This year, National CRNA (Certified Registered Nurse Anesthetist) Week is being celebrated January 25-31. The theme, “CRNAs: The Future of Anesthesia Care Today,” follows a national public education campaign launched in September 2014 by the American Association of Nurse Anesthetists (AANA) and designed to provide healthcare professionals, policymakers and patients with information about access to safe, cost-effective anesthesia care.
The AANA states that CRNAs and student registered nurse anesthetists administer some 34 million anesthetics each year, in both inpatient and outpatient settings. That number is likely to grow as the population ages and demand for anesthesia services increases. As that shift occurs, many hospitals and ambulatory surgery centers (ASCs) may find themselves searching for the right anesthesia model for their facility.
CRNAs as Part of the Care Team Model
In response to the escalating costs that are driving a demand for greater value in the delivery of healthcare, the mandate for high-quality, cost-efficient patient care has never been more acute. As healthcare institutions attempt to align operations with the new outcomes-based model, they are exploring different approaches. What many are finding in the area of anesthesia services is that the inclusion of CRNAs in their care teams is helping them make the transition and achieve their goals.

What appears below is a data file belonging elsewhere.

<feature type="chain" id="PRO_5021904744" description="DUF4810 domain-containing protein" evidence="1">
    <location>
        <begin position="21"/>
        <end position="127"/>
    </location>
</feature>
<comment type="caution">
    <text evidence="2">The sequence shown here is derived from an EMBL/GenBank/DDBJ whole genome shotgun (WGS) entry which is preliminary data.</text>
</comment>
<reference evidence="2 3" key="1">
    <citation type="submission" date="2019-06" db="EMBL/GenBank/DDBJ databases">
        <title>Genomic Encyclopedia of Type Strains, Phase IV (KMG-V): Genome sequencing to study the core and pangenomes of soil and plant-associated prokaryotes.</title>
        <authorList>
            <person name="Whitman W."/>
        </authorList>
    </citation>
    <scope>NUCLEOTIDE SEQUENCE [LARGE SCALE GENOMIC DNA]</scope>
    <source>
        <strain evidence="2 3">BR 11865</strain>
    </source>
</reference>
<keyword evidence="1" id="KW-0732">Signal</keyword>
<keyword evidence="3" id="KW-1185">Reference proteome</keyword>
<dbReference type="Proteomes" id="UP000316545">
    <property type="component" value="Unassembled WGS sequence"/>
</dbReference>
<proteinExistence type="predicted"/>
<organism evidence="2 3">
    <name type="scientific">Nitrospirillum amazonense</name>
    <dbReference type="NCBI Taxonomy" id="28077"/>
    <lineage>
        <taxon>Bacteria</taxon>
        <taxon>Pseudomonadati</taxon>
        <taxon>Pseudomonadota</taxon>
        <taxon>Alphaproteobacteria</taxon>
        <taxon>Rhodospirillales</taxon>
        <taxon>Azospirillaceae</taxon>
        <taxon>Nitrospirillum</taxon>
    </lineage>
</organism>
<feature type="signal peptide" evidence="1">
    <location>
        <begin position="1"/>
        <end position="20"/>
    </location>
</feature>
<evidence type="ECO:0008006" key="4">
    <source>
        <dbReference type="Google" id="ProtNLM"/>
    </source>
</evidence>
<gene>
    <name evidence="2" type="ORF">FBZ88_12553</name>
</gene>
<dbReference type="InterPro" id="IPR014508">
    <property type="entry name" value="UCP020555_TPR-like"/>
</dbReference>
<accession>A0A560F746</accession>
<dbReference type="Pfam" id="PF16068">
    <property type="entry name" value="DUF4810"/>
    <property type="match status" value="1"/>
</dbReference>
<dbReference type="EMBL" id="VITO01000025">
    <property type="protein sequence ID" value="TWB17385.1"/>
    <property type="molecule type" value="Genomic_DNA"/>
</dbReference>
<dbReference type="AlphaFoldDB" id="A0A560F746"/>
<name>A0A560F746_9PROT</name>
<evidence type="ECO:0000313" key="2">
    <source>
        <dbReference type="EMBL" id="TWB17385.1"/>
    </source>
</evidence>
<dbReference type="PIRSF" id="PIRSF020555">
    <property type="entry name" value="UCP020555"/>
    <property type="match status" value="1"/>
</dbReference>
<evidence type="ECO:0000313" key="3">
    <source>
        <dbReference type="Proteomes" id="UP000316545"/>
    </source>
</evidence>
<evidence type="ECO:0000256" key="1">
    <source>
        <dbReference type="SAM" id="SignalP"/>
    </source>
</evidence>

The RAND Corporation released survey data that revealed a shortage of anesthesiologists in more than half the states that responded. Add to those findings the anticipated growth in the number of surgeries, and it is clear that hospitals and ASCs may have a problem meeting demand for more coverage. They may also have a problem achieving efficiencies, including on-time starts and timely turnarounds. An anesthesia team that blends anesthesiologists with CRNAs provides a solution that responds directly to those challenges.
In the Somnia white paper Certified Registered Nurse Anesthetists (CRNAs) in the Care Team Model, we provide snapshots of the history of the CRNA, the requirements of the certification, market trends, and performance measurements in an Accountable Anesthesia Organization™. We also outline some of the benefits that accrue to hospitals that decide to add CRNAs to their anesthesia teams. Download the full paper here.
This week, and throughout the year, we honor the profession of Certified Registered Nurse Anesthetist and thank those who enable and ensure delivery of safe, high-quality and cost-efficient patient care nationwide.